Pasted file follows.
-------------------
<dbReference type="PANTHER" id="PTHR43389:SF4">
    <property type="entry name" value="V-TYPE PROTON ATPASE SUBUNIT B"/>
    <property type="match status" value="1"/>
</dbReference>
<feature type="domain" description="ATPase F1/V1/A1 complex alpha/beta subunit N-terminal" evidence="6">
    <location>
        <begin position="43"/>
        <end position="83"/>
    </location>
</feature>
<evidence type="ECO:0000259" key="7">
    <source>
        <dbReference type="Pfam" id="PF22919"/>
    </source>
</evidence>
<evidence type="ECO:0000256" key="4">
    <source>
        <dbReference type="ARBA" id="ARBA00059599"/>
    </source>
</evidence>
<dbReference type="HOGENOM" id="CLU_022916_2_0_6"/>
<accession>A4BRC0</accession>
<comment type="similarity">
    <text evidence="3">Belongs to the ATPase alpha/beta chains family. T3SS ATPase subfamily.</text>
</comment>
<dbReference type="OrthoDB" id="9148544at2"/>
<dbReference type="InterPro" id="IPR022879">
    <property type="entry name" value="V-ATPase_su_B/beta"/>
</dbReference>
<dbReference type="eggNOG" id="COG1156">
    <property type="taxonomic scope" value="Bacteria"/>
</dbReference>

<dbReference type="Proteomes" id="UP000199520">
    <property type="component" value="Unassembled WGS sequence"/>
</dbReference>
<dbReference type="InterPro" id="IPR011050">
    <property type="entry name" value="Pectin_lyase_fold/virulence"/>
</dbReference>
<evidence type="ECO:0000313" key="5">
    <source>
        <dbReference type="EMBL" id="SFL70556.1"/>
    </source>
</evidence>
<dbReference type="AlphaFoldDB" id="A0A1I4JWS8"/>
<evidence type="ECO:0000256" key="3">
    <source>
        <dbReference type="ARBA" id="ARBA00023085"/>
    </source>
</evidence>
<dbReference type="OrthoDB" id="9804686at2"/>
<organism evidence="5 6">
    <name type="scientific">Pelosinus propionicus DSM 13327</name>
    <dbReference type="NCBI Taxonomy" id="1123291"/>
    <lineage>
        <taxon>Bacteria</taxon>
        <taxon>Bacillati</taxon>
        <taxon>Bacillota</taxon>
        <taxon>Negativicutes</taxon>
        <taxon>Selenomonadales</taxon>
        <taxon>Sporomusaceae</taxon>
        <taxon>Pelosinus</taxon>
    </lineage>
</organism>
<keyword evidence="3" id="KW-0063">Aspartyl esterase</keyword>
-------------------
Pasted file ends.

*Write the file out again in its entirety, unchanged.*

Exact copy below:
<dbReference type="PANTHER" id="PTHR43389:SF4">
    <property type="entry name" value="V-TYPE PROTON ATPASE SUBUNIT B"/>
    <property type="match status" value="1"/>
</dbReference>
<feature type="domain" description="ATPase F1/V1/A1 complex alpha/beta subunit N-terminal" evidence="6">
    <location>
        <begin position="43"/>
        <end position="83"/>
    </location>
</feature>
<evidence type="ECO:0000259" key="7">
    <source>
        <dbReference type="Pfam" id="PF22919"/>
    </source>
</evidence>
<evidence type="ECO:0000256" key="4">
    <source>
        <dbReference type="ARBA" id="ARBA00059599"/>
    </source>
</evidence>
<dbReference type="HOGENOM" id="CLU_022916_2_0_6"/>
<accession>A4BRC0</accession>
<comment type="similarity">
    <text evidence="3">Belongs to the ATPase alpha/beta chains family. T3SS ATPase subfamily.</text>
</comment>
<dbReference type="OrthoDB" id="9148544at2"/>
<dbReference type="InterPro" id="IPR022879">
    <property type="entry name" value="V-ATPase_su_B/beta"/>
</dbReference>
<dbReference type="eggNOG" id="COG1156">
    <property type="taxonomic scope" value="Bacteria"/>
</dbReference>

<dbReference type="Proteomes" id="UP000199520">
    <property type="component" value="Unassembled WGS sequence"/>
</dbReference>
<dbReference type="InterPro" id="IPR011050">
    <property type="entry name" value="Pectin_lyase_fold/virulence"/>
</dbReference>
<evidence type="ECO:0000313" key="5">
    <source>
        <dbReference type="EMBL" id="SFL70556.1"/>
    </source>
</evidence>
<dbReference type="AlphaFoldDB" id="A0A1I4JWS8"/>
<evidence type="ECO:0000256" key="3">
    <source>
        <dbReference type="ARBA" id="ARBA00023085"/>
    </source>
</evidence>
<dbReference type="OrthoDB" id="9804686at2"/>
<organism evidence="5 6">
    <name type="scientific">Pelosinus propionicus DSM 13327</name>
    <dbReference type="NCBI Taxonomy" id="1123291"/>
    <lineage>
        <taxon>Bacteria</taxon>
        <taxon>Bacillati</taxon>
        <taxon>Bacillota</taxon>
        <taxon>Negativicutes</taxon>
        <taxon>Selenomonadales</taxon>
        <taxon>Sporomusaceae</taxon>
        <taxon>Pelosinus</taxon>
    </lineage>
</organism>
<keyword evidence="3" id="KW-0063">Aspartyl esterase</keyword>